Ironman

Kona DNF Files: 2018 Edition

What happened to the pros who didn’t finish?

The good news—the 2018 Ironman World Championship was one of the most record-breaking events in the history of our sport.

The bad news—Kona wasn’t a banner day for everyone. For every Patrick Lange, who became the first athlete to ever record a sub-8 hour performance at the Ironman World Championship, there’s a Sebastian Kienle, who experienced a race-ending injury in the first mile of the run.

After the sweat and sacrifice that comes with training for the biggest race of the year, taking a DNF, or “Did Not Finish,” at Kona can be a heartbreaking experience. This is clear from the words and photos shared on social media by the pros who couldn’t make it to the final stretch on Ali’i drive.

Josh Amberger

After leading the men’s pro race out of the swim, Amberger had a strong ride, only to be sidelined by injury in the run. “Kona 2018 was not meant to be. 10 miles into the run a lingering ITB injury came back & I threw in the towel. I gave it a couple of attempts to continue, but couldn’t make any progress,” Amberger said on Instagram.

Lauren Brandon

“Kona 2018 was a series of unfortunate events from the start,” Brandon wrote on Instagram after pulling out of the race in T2. “Luckily, it’s nothing that I won’t get over quickly and although bummed to not have the day I wanted, I am excited to keep my season going. Thank you everyone for all of the support and cheers!”

Alessandro Degasperi

According to a Facebook post, which features a shredded triathlon kit and several first-aid items, the Italian pro sustained a crash on the bike during the race. “Today the conditions were perfect (as much as they may be here), but the memory that will remain to me will be just a crumpled body, so much sadness, and many months of sacrifice thrown,” wrote Degasperi. “But at least patches [bandages] for a while I won’t have to buy any more!”

Meredith Kessler

After taking a year off racing for pregnancy, Kessler’s return to Kona did not go as planned. In a letter to her infant son, Mak, Kessler wrote of her day: “Dear Mak: Sometimes cherished dreams come true and other times they repeatedly slip away…a dream of a quality race with gusto in Kona fell yet again by the wayside. Today your mom couldn’t finish what I started. It was not my best nor proudest moment in sport. While this may continue to haunt me, as Kona usually does, I will keep learning, growing and recalibrating from it all. On repeat!”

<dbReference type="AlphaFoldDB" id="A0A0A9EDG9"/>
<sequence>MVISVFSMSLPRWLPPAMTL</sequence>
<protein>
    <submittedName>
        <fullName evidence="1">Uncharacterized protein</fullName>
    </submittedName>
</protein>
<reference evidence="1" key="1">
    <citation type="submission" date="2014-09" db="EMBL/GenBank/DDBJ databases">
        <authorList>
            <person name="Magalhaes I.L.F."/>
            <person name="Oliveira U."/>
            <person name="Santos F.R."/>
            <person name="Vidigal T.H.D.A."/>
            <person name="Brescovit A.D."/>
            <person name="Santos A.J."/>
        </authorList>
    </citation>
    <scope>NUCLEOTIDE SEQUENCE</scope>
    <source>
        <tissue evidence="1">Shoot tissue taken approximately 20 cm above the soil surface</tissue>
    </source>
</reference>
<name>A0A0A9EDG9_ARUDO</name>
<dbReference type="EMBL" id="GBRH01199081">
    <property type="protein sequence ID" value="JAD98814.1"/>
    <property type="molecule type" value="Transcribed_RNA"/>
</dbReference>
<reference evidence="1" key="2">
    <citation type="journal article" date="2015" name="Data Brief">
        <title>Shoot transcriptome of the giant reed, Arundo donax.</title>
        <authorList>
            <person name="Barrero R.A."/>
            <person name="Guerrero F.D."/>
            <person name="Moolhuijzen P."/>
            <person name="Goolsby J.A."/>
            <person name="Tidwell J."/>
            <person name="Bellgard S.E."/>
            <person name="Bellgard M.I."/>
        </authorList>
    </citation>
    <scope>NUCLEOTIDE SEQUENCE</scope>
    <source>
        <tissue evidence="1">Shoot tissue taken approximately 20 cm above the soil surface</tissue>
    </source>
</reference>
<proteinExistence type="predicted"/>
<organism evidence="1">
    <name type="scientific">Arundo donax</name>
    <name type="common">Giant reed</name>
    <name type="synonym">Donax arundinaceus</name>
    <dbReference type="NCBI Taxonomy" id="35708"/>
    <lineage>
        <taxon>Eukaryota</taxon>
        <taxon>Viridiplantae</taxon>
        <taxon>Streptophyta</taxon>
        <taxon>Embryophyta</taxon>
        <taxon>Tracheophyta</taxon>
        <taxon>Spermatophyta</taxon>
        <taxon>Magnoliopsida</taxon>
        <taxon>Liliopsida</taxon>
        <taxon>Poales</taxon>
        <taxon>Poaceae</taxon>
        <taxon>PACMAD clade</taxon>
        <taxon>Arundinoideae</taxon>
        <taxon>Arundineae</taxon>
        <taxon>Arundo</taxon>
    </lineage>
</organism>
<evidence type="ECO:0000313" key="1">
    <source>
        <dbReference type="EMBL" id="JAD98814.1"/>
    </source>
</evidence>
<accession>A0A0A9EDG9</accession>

Sebastian Kienle on the side of the road after his DNF. Photo: Mike Plant

Sebastian Kienle

One mile into the run, the 2014 World Champion was spotted coming to an abrupt stop mid-stride, then sitting down on the ground in pain, reaching for his left foot. Shortly after withdrawing from the race, a representative tweeted from his account that Kienle had sustained a heel injury.

Carrie Lester

“That moment when you don’t know whether to keep going & do more damage, or end it,” Lester captioned a photo from the day. “…it pains me to record my first Kona DNF, but even some of the greatest champions here have had a few of those and then come back and had their greatest performances. As soon as I got out of the swim I was having trouble keeping my nutrition down – that eventually compounded with the heat and things went pear shaped very fast.”

Brent McMahon

A lingering injury from Ironman Canada reared its head during the race, says McMahon: “Unfortunately this was near the end of my day. A couple miles after this moment with @carocoops I was walking in a fair amount of pain. I had been battling a foot issue since Ironman Canada and it ended up flaring up again here and causing IT band issues which I’ve had surgery for in the past.”

Emma Pallant

“With my track record in humidity it was a big dice roll coming here with 2 weeks heat prep, but I wanted to learn from the best,” wrote Pallant after passing out in T2. Her biggest lesson of the day? “Know when your day is over: when the body shuts down your day is done! Can’t thank whoever caught me when I passed out in T2 enough and after a few hours in the medical tent I definitely shouldn’t have got back out there and tried to finish.”

Ronnie Schildknecht

The Swiss triathlete conceded defeat in a Facebook post: “DNF today. Not the day I was hoping for of course. Various reasons where I could blame it but in the end I just didn’t have it in me and I could not overcome my struggles. So disappointing but a part of the journey.”

Lesley Smith

Strange symptoms kept Smith from completing her race: “A solid race for me today at the @ironmantri World Champs through around 15ish miles on the run, at which point a strange nerve issue (I’ll keep it vague 😬) stopped me in my tracks. All I have at this point is the [shrug] emoji,” Smith wrote on Instagram.

Sara Svensk

Svensk wrote a blunt analysis of her DNF on Instagram: “For those who are wondering, I’m ok! Unfortunately I injured my back one week ago and I have done everything I possibly could do to get to the start line. But there is a thin line between fit and f***ed. I wasn’t able to run through T2 because of the pain and I was suffering during the first miles of the bike so the decision to drop out of the race was actually easy. Now refocus and move on.”